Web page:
Is a leak through small opening normal?

Im 2 weeks post op of uplift with implants, i noticed some clear brownish tint liquid come from my left incision, it stop if i hold it and dosnt start again unless i peak at it removing dressing, should i be worried. I dont see my surgeon until August. I got antibiotics today just incase its infection starting, ive no fever and feel fine, this breast still hasnt dropped either so could it be due to that?

Doctor Answers 9

Oozing post aug

As long as you do not have a fever you should be okay.It sounds as though you may be spitting a suture which is not uncommon.Keep a watch on it.

Fort Myers Plastic Surgeon
4.9 out of 5 stars 62 reviews

You should be worried. Call your surgeon

You should not wait.  Call your surgeon now and see him ASAP.  You need personal evaluation by your surgeon. 

Vasdev Rai, MD
Dallas Plastic Surgeon
5.0 out of 5 stars 23 reviews

Leaking fluid

I would contact your surgeon and have him see you earlier than Aug. you want to make sure your implants do not get infected.

Deborah Sillins, MD
Cincinnati Plastic Surgeon
5.0 out of 5 stars 11 reviews


I would call your surgeon and tell him/her what is going on.  They should be able to see you sooner, I would recommend that. 

Kevin Rose, MD
Provo Plastic Surgeon
4.6 out of 5 stars 11 reviews

Worried about liquid on breast augmentation incision

Thank you for asking about your breast augmentation.

  • I assume your surgeon knows what is going on and is the one who prescribed the antibiotics.
  • If not, please call and let him know.
  • If you were my patient, I would want to see you promptly.
  • Any new drainage after breast lift + implants should be taken seriously.
Always see a Board Certified Plastic Surgeon
Hope you found this answer helpful. Best wishes.

Elizabeth Morgan, MD, PhD
Atlanta Plastic Surgeon
4.6 out of 5 stars 43 reviews

Is a leak through small opening normal?

It is not unusual to have some leakage of fluid for a breast lift incision.  However, if the area is red, tender, swollen, or you have a fever, you should let your surgeon know.  It may be a good idea to see if you can see your surgeon sooner if possible.  In the meantime, be certain to say on your antibiotic medication.  Best wishes, Dr. Lepore.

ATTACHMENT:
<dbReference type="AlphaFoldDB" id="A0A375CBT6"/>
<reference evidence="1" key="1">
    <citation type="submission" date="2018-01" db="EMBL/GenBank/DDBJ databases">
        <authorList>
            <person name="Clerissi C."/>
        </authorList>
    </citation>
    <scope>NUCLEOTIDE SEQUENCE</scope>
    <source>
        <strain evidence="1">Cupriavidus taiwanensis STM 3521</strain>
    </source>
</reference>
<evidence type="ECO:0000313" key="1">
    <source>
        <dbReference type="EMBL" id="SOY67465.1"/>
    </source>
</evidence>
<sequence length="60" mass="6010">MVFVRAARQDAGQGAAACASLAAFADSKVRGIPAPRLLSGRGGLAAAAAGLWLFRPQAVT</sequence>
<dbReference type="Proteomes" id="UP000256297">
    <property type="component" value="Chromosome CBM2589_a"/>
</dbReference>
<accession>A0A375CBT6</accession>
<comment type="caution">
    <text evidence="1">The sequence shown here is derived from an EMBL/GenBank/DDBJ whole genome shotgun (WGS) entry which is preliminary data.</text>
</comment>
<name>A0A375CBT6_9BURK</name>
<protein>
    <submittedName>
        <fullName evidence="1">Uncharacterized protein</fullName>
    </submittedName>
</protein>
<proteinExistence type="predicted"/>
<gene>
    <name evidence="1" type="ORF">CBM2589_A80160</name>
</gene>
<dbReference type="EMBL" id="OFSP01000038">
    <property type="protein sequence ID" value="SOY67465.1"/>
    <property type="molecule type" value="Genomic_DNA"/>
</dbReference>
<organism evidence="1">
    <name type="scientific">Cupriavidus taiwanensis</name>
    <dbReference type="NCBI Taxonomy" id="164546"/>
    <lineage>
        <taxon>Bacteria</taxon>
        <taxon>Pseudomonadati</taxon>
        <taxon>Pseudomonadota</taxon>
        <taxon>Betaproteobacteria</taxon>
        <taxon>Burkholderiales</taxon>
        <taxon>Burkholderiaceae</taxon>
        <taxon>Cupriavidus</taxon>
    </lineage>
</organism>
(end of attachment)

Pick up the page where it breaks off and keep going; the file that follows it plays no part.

Vincent D. Lepore, MD
San Jose Plastic Surgeon
4.8 out of 5 stars 56 reviews

Breast Augmentation - Recovery

I would recommend an evaluation your surgeon as soon as you can as 2 weeks is unusual to start leaking. You should definitely take the antibiotics however request an evaluation sooner than August. Good luck. 

#PlasticSurgery #BreastAugmentation #Healing #Recovery 

Jed H. Horowitz, MD, FACS
Orange County Plastic Surgeon
5.0 out of 5 stars 109 reviews

Is a leak through small opening normal?

Thank you for your question.  At two weeks it would be unusual to have drainage from your incisions, and it would be wise to be seen by your physician. If caught earlier enough, your risk of an infection is low, but local wound care will be important to get you to heal.  With your implants nearby it is better to be more aggressive in being treated than to delay and risk a problem developing.

Nelson Castillo, MD
Atlanta Plastic Surgeon
4.9 out of 5 stars 65 reviews

Is a leak through small opening normal?

Hello!  Thank you for your question!  Drainage from the incision after any surgical procedure is not expected and should be evaluated.  Especially with the description that you provide, I would be concerned.  I would recommend being examined by your surgeon soon.  Without an examination or photo, it is difficult to say what is going on.  While it could be nothing and simple wound care would ameliorate it...your surgeon would be able to evaluate and direct you to proper treatment.  Best wishes!

Lewis Albert Andres, MD
Scottsdale Plastic Surgeon
5.0 out of 5 stars 26 reviews

These answers are for educational purposes and should not be relied upon as a substitute for medical advice you may receive from your physician. If you have a medical emergency, please call 911. These answers do not constitute or initiate a patient/doctor relationship.